(Archived document, may contain errors)629 February 5 1988 TAX REFORMS NEXT STEP AND BOOST THE PERSONAL EXEMPTION END STATE AND LOCAL TAX DEDUCTIONS by Peter J. Ferrara John M. Olin Fellow INTRODUCTION As Ronald Reagan said in his message to Congress last week, tax reform took a giant stride in 1986, but the need for reform is far from over. He called f0r.a cut in the capital gains tax rate to spur investment, as indeed it would. As important a reform would be to increase the personal exemption for the federal income tax from todays $2,000 to $3,0 00. To pay for this, the tax deduction for state and local taxes should be eliminated. This combination of changes would benefit millions of low-income Americans, help bolster the American family, and lead to lower state and local taxes. Although the tax reform act of 1986 legislation increased the personal. exemption to 2000 from f 1,080, it is still well below its real value four decades ago; the $600 personal exemption of the 1940s would have to be $6,000 today to exempt the same proportion of income. Making matters worse, the huge hike in Social Security ayroll taxes over the years has shifted more of the federal tax burden toward Families and lower-income workers Favoring Big Spenders; The 1986 tax reform legislation also abolished the deduction for state sales taxes. But it retained deductions for state and local income and property taxes, which primarily benefit upper-income taxpayers. These deductions also favor high tax, big spending states at the expense of residents of such states as Mississippi, Alabama, and Idaho, which have kept taxes and spending under control. In particular, these deductions hurt residents of states such as Florida, Texas, and New Hampshire, which have little or no income tax and rely I -2 heavily on sales taxes. Moreover, by allowing deductions for one form of state tax rather than another, federal tax law now arbitrarily interferes with state tax strategies, favoring some revenue sources over others the cost of the taxes is offset in-part by the federal write-off; At the same time the deductions discourage state and local privatization, since taxes paid for services to state and local governments are deductible, while payments to private providers of the same services are not. Thus the federal tax code artificially lowers the relative cost of publicly provided services Dividends drom a $3,000 Exemption. Raising the personal exem tion for The deductions also encourage higher state and local taxes and spending since taxpayers and their dependents to $3,000 per person and eliminating P ederal income tax deductions for state and local income and property taxes thus would eliminate benefits primarily for upper-income Americans and _add benefits primarily for lower income workers and families with children. The federal tax code's bias against frugal states would be ended, as would the bias against states that rely more heavily on sales tax than on income tax. The federal tax system would become neutral as to the choice of revenue sources by state and local governments If the deductions were eliminated, moreover, voters could press state and local governments to reduce taxes and unnecessary spending, as the federal deductions would no longer offset part of the cost of the state and local taxes. And privatization might become even more widespread, helping to cut wasteful spending. Equitable and efficient user fees also would be. more widespread HOW THE EROSION OF THE PERSONAL EXEMPTION HURIS'AMERICANS The 1986 tax reform legislation increased. the personal exemption from $1,080 in 1986, to $1,950 in 1988, and $2,000 in 19 89. This will be especially beneficial to families that receive an exemption for each child. It also will benefit lower-income taxpayers,'who will be able to keep a larger proportion of their family income after taxes. Not only has inflation reduced the'real value of the personal exemption enormously, the Social Security payroll tax, which has no personal exemption to protect families, has soared since the 1940s. The maximum annual payroll tax for a worker, including the employee and employer shares (both of which ultimately are borne by the worker), has climbed from $60 in 1949 to $6,759 today. The payroll tax has climbed from just 4.4 percent of total federal taxes in 1949 to 33 percent today. As this payroll tax, without personal exemptions, has grown to a larger proportion of total federal revenues, the relative proportion of total federal taxes borne by families with children has increased relative federal tax burden on lower and moderate-income workers. If the personal exemption had maintained its value since the 1940s, millions of these workers would Hitting Lower-Income Workers. The same tax trends have increased the -3 be completely exempt from federal income tax, and those paying t,axes would have a much higher proportion of their income available after taxes. The soaring Social 'Security payroll tax, with no personal exemption to protect lower-income workers, similarly has increased the relative tax burden on these workers. The total payroll tax rate has increased from .2. percent in the 1940s to 15.02 percent today. Thanks to these skyrocketing rates, total effective federal tax rates on lower-income workers are higher today than they were in 1977, despite the 1981 tax cuts and the 1986 tax reform1 THE UNFAIR DEDUCTIONS FOR STATE AND Ix) Rather than reducing this inequity, the 1986 tax law increased it by eliminating the deduction for state sales taxes while,retaining the deductions for state income and property taxes. Hence,' federal tax law now discriminates even more harshly against states that have little or no income taxes and rely heavily on sales taxes for their revenues. Among these are Florida, Texas, and New Hampshire, where These remaining deductions benefit primarily upper-income taxpayers for two 1. Congressional Budget Office, 77ie Changing Distribution of Federal Tares: 1975-1990, Washington D.C October 1987 2. Office of Management and Bud et, Special Analyses, Budget of the United States Government Washington, D.C., January 1987, Ta le G-2. -4 residents receive relatively little benefit from the retention of deductions for state and local taxes, yet now cannot deduct sales taxes. By allowing deductions for some major state and local taxes but not others, the federal government arbitrarily interferes in state and local tax structures. Over time, states will tend to shift more toward the deductible taxes and away from the nondeductible taxes, even when that is less efficient BCXXXING OVERSPENDING WH~LE HAMPEWNG PRIVATIZ~TION The deductions spur overspending by state and local government. The reason state and local governments can get away with increased taxes since the cost is offset in part by the federal deduction. Because spending, even when the costs actually exceed the benefits. Numerous studies indicate that the federal deductions have increased state and local taxes and spending by 10 to 20 percent local level. Taxes paid to finance services provided by state and local governments are deductible, while payments made by individuals to private sector firms for the same services are not. Example: a federal taxpayer can deduct the full amount of property taxes paid to a city or county government to finance garbage collection services provided by a city. But if those garbage services were paid for directly by the householder to the private sector providers, the taxpayer could not deduct .the fees paid directly to the corn anies. Numerous studies establish that privatization art of the true costs are hidden by these deductions, state and local governments P ind it easier to increase taxes and In contrast, the federal deductions discourage privatization at the state and regularly reduces the costs o P state and local services by as much as 50 percent Equitable User Fees The deductions for state and local taxes, similarly discourage user fees, which are charges to the users of a government service. Fees might be charged for travel on a bridge, for example. Such user fees often are the most equitable means of financing a government service because the cost of the service is borne by those who benefit from it. Such fees also promote efficiency since the user bearing the cost directly tends to explore less expensive alternatives and refrains from overusing the service But state and local governments are discouraged from adopting such fees in place of general taxes, since federal law allows deductions for general taxes but not for user fees 3. Nonna A. Noto and Dennis ZFmerman, Limiting State-Local Tar Deductibilily for Increased General Revenue-Sharing An Analysis of the Economic Effects, Committee on Government Affairs, 98th Cong 1st Sess., Washington, D.C 1983; Dennis Zimmerman Resource Misallocation for Interstate Tax Exportation: Estmates of Excess Spending and Welfare Loss in a Median Voter Framework National Tar Journal, June 1983, ep: 183-201; Roger H. Gordon and Joel Slemrod A General Equilibrium Simulation Study of Subsidies to Municipal Expenditures Journal of Finance, May 1983, p. 585-594 eds Federal Budget Policy in the 1980s, Urban Institute, Washington, D.C 1984; Edward M. Gramlich The Deductibility of State and Local Taxes National Tax Journal, December 1975, pp. 447-4455 4. .For a review of these studies, see E.S. Savas, Privatization: The Key to Better Government Chatham, New Jersey: Chatham House Publishing, Inc., 1987 Allen F. Ladd, "Federal Aid to State and Local Governments," Gregory B. Miller and Jo gn L. Palmer, -5 A PROPOSAL FOR REFORM The federal income tax deductions for state and local taxes are bad policy To eliminate the deductions without an offsetting tax reduction would raise total federal taxes and thus slow economic growth To avoid this, Congress should combine the elimination of-the current unfairness--the state and local tax deduction with an increase in the personal deduction, which would eliminate unfairness in the taxation of American families. Congress should increase the personal exemption by $1,000, to a total of 3,000 per person, and eliminate remaining federal income tax deductions for state and local income and property taxes. Abolishing these deductions would have raised $22.3 billion in revenue in fiscal 1988; raising the personal exemption by $1,000 would have "lost" about $22 billion. The package therefore would be revenue neutral. This twin-track reform would abolish tax deductions that primarily benefit upper-income workers and replace them with an increase in the personal exemption that would benefit especially lower-income workers and families with children. A 3,000 personal exemption, together with the applicable standard deduction, this year, for example, would relieve a married couple with two children, earning $17,000, from all federal income tax Incentives to Accept Jobs. The reform would help alleviate the rising federal tax burden on lower and moderate-income workers resulting from the declining value of the personal exemption and the sharp rise in payroll taxes. It would help the working poor. By reducing the .taxes levied on lower paid workers it would increase the incentive for Americans on welfare to accept jobs and thus work themselves out of poverty and welfare dependency. These Americans would not be hit with a discouraging federal income tax burden just as they began to climb out of poverty against families with children, caused by the depreciating personal exemption and sharp payroll tax increases. A higher personal exemption would help offset the extra costs of child care and provide the same degree of assistance to families in which the spouse provides the care as to those whs choose professional care An increased personal .exemption also would help to offset the tax code's bias By repealing the federal deductions for state and local taxes, the reform would eliminate the disparity between different states. Low tax states no longer would be forced to subsidize high tax states through the federal income tax system. The arbitrary discrimination against states with little or no income tax and greater reliance on sales taxes would be ended. The federal tax system would become neutral as to the choice of revenue sources by state and local governments Abolishing Bias. Without these deductions, state and local governments would be inclined to curb taxes and unnecessary spending because the taxes would no longer be shielded by federal deductions. The arbitrary tax bias against cost-saving privatization policies would disappear, encouraging privatization and thereby helping -6 reduce wasteful and unnecessary spending. The reform similarly would abolish an arbitrary tax bias against equitable and efficient user fees Some might prefer to use the new,revenue derived from eliminating the deductions to reduce federal income tax rates or the deficit, rather than to increase the personal exemption. While..these- may seem attractive alternatives, restoring equity to the tax system is more important It also makes good political sense. The proposal should have a strong appeal to liberals, who otherwise would oppose repealing the deductions, because it would provide tax relief to lower-income Americans. At the same time, the reform should appeal to conservatives because of its benefits to families. Both liberals and conservatives from states relying heavily on non-deductible sales taxes for their revenues could take the lead in pushing the reform, since residents of these states are penalized most by the current system and thus have the most to gain from the proposal CONCLUSION The federal income tax deductions for state and local income and property taxes are unfair and lead to bad state and local policies.. They provide 22 billion per year in tax benefits primarily to upper-income taxpayers. They favor high tax states at the expense of the residents of low tax states. They interfere in state and local revenue structures, arbitrarily favoring some .revenue. sources over others They encourage higher state and local taxes and unnecessary spending, while discouraging sound state and local privatization policies that can reduce costs and wasteful spending. Eliminating these deduchons is well justified in its own right I Using the resulting revenues to increase the personal exemption by $1,000 would rectify another unfair 'feature of the tax code. This especially would benefit lower income workers and families with children, offsetting the increase in their relative tax burden over the years caused by depreciation of the value of the personal exemption and sharp payroll tax increases. Such tax relief would help many Americans find their way out of poverty and welfare dependency by encouraging them to take jobs. It also would help offset more of the extra costs for those who are raising children and prevent excessive taxation from undermining the economic viability of felies.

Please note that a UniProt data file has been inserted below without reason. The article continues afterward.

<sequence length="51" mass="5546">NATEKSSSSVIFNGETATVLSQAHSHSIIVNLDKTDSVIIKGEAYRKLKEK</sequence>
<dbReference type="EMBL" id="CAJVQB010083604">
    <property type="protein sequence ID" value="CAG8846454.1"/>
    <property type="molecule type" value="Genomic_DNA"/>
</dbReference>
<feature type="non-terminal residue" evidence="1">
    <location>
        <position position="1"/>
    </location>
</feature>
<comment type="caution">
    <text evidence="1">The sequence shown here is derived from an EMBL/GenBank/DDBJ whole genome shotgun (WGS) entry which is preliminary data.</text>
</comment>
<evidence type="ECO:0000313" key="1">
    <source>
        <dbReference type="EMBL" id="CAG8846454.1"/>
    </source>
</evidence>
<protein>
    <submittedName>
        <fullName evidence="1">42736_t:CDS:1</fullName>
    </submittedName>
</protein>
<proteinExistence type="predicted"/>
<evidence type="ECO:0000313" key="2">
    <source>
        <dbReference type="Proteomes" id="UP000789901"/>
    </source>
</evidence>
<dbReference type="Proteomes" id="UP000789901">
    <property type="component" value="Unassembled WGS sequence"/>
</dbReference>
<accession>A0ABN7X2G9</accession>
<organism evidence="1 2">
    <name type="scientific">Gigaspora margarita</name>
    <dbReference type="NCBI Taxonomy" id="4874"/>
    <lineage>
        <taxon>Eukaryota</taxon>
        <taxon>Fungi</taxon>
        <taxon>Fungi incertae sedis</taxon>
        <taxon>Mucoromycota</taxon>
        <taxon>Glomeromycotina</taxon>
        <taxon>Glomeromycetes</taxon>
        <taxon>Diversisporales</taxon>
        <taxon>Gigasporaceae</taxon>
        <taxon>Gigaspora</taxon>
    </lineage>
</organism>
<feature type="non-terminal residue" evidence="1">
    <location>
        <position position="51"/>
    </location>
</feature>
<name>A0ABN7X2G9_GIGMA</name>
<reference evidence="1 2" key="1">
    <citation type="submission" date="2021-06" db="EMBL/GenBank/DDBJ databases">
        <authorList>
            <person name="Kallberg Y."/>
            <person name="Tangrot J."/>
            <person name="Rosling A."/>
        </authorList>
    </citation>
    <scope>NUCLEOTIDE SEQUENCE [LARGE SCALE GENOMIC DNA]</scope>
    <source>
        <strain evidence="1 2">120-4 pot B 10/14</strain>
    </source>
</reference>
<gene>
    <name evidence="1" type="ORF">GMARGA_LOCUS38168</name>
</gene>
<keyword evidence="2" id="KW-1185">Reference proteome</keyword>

Many lawmakers recognize, as does Ronald Reagan, that the process of tax reform is incomplete. There is no better way for Congress to continue this process than by considering a reform that would remove many of the inequities remaining in the tax code.